• Pass information—if available—about permit confined spaces at the worksite (i.e., location of permit space, hazards in each space, precautions previously taken when working in the space) to the employers whose employees will enter the spaces (entry employers). Likewise, entry employers must give the controlling contractor information about their entry program and hazards they encounter in the space, and the controlling contractor passes that information on to other entry employers. See Figure 1
  • Make sure employers outside a space know not to create hazards in the space, and that entry employers working in a space at the same time do not create hazards for one another’s workers. An example would be a generator running near the entrance of a confined space causing a buildup of carbon monoxide within the space.


Host Employer Provisions include …

  • Providing that a Competent person onsite who will inspect and define all confined spaces on property
  • Provide Notification & Signage for personnel to make easy identification of confined space hazards
  • Assure that a written CFR program is in place addressing the means, procedures and practices to eliminate or control hazards necessary for safe permit space entry operations
  • Maintenance of a Permitting program including archiving of all cancelled permits for one year
  • Provision of Employee Training with respect to safe entry practices and dangers of entry into confined spaces for non-entry personnel
  • Necessary equipment & training for safe confined space entry
  • Evaluating Permit Space conditions including Engulfment Hazards


Confined Space “Entry Team” Assignments

Authorized Entrants, Duties & Requirements:

  • Know and understand space hazards, including information on the means of exposure such as inhalation or dermal absorption, signs of symptoms and consequences of the exposure
  • Use equipment properly
  • Maintain communication with attendants as necessary to enable them to monitor the entrant’s status and alert the entrant to evacuate when necessary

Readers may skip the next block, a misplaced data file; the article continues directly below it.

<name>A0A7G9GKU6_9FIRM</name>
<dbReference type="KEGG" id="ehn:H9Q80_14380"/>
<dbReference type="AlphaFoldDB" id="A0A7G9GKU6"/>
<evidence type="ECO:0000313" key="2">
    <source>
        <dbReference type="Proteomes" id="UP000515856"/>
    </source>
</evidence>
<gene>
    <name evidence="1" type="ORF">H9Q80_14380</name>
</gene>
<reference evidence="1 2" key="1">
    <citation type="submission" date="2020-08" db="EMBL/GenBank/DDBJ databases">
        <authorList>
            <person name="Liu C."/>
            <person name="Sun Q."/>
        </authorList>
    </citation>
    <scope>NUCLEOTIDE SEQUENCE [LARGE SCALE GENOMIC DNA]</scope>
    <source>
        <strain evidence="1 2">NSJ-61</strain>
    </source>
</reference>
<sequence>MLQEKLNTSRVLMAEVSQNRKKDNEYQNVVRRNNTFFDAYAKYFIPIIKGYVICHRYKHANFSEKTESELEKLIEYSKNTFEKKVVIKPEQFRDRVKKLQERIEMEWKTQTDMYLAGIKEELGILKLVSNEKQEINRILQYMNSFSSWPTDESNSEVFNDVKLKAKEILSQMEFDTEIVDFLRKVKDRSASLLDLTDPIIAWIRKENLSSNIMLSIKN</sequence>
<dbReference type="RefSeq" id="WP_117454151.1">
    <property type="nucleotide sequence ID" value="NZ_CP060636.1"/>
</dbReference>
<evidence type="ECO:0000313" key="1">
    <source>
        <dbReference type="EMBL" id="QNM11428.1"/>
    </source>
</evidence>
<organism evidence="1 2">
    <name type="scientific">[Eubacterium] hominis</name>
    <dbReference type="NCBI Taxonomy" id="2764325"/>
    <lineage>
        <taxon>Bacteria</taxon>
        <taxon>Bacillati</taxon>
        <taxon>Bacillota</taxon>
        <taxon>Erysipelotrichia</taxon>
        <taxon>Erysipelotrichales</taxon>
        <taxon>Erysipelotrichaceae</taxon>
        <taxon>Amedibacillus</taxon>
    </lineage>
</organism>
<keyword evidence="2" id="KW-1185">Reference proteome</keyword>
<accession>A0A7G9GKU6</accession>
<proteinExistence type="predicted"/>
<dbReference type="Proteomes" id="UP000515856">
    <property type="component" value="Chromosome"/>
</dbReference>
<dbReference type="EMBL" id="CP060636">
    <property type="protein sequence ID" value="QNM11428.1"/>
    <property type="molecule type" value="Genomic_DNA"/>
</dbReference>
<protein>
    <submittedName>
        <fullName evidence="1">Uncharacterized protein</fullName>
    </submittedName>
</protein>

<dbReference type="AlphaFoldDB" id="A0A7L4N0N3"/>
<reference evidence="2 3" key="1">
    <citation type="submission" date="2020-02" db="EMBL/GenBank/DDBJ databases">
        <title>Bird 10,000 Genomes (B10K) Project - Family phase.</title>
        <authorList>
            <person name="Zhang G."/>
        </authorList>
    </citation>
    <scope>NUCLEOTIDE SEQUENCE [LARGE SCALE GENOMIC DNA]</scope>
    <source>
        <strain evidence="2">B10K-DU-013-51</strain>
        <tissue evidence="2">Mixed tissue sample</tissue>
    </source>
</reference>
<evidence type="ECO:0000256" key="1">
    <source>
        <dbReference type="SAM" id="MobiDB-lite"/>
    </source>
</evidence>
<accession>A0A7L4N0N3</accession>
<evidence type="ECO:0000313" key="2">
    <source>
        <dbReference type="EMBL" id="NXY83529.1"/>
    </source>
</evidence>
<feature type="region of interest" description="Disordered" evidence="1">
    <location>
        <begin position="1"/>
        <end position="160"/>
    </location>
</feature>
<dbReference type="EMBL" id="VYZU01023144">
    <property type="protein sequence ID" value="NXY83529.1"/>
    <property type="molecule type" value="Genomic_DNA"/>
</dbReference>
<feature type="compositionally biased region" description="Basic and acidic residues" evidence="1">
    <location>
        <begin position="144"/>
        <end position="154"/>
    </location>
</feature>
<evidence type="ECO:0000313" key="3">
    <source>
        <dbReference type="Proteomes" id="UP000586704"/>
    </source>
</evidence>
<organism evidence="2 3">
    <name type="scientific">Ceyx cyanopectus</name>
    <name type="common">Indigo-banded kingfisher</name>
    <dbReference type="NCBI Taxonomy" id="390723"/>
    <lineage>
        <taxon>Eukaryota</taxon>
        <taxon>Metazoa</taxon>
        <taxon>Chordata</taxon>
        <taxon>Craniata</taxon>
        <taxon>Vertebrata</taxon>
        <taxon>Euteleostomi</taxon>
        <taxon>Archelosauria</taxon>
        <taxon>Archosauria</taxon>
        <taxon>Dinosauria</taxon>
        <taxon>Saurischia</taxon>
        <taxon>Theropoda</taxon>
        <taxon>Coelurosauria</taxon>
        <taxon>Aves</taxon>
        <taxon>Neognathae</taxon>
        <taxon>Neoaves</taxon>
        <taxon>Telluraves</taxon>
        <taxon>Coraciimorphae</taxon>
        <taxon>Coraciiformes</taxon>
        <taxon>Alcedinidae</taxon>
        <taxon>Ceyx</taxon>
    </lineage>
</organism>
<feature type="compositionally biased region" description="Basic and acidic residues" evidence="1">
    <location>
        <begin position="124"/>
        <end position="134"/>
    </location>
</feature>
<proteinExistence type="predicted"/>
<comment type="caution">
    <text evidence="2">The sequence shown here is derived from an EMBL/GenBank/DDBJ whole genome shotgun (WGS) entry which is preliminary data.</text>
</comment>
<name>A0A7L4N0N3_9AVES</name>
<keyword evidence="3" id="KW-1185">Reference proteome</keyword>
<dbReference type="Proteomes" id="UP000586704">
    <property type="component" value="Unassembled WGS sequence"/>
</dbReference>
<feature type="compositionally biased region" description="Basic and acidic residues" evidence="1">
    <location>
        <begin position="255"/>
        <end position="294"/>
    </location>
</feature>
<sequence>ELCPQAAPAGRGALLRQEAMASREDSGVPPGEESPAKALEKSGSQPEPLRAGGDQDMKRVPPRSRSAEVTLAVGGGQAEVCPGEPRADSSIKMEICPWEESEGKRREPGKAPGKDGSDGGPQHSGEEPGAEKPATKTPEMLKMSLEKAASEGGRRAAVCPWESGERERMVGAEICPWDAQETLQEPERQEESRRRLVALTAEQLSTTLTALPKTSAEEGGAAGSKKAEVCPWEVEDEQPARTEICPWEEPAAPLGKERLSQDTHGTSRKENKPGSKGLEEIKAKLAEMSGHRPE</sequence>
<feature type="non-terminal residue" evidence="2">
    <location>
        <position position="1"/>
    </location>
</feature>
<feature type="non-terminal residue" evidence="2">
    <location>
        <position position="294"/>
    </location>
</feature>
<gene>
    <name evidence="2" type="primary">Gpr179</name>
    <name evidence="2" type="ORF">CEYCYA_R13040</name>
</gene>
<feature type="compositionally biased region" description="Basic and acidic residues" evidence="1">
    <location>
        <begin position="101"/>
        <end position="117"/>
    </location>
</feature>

• Alert the attendant when a prohibited condition exists or when warning signs or symptoms of exposure exist
  • Exit from the permit space as quickly as possible when:
  • Ordered by the attendant or entry supervisor
  • There is a warning sign or symptom of a dangerous situation
  • A prohibited condition exists
  • An evacuation alarm is activated


Attendant, Duties & Requirements:

  • Remain outside the permit space during entry operations unless relieved by another authorized attendant
  • Perform non-entry rescues when specified by the employer’s rescue procedure
  • Know existing and potential hazards, including information on the mode of exposure, signs or symptoms, consequences and physiological and behavioral effects
  • Maintain communication with and keep an accurate account of those workers entering the permit space
  • Order evacuation of the permit space when:
  • A prohibited condition exists
  • A worker shows signs of physiological or behavioral effects of hazard exposure
  • An emergency outside the confined space exists
  • The attendant cannot effectively and safely perform required duties
  • Summon rescue and other services during an emergency
  • Ensure that unauthorized people stay away from permit spaces or exit immediately if they have entered the permit space
  • Inform authorized entrants and the entry supervisor if any unauthorized person enters the permit space
  • Perform no other duties that interfere with the attendant’s primary duties


Entry Supervisor, Duties & Requirements:

  • Know space hazards including information on the mode of exposure, signs or symptoms and consequences
  • Verify emergency plans and specified entry conditions such as permits, tests, procedures and equipment before allowing entry
  • Terminate entry and cancel or suspend permits when entry operations are completed or if a new condition exists
  • Verify that rescue services are available and that the means for summoning them are operable
  • Take appropriate measures to remove unauthorized entrants
  • Ensure that entry operations remain consistent with the entry permit and that acceptable entry conditions are maintained


It’s up to you …

Emergencies and Rescue

Employers must ensure that responders are capable of responding to an emergency in a timely manner. There are several options for responding to emergencies:

  • Employers must provide capable rescue and emergency services. Rescue service personnel must be properly equipped and trained to to perform rescue duties.
  • If considering local rescue and emergency services, employers must evaluate the rescue capabilities and timeliness to respond.


* As a contracted Rescue Provider, IES can provide exemplary services where and when needed in a cost efficient manner

More information on OSHA’s Final Rule on Confined Spaces in Construction can be found at


Comments are closed.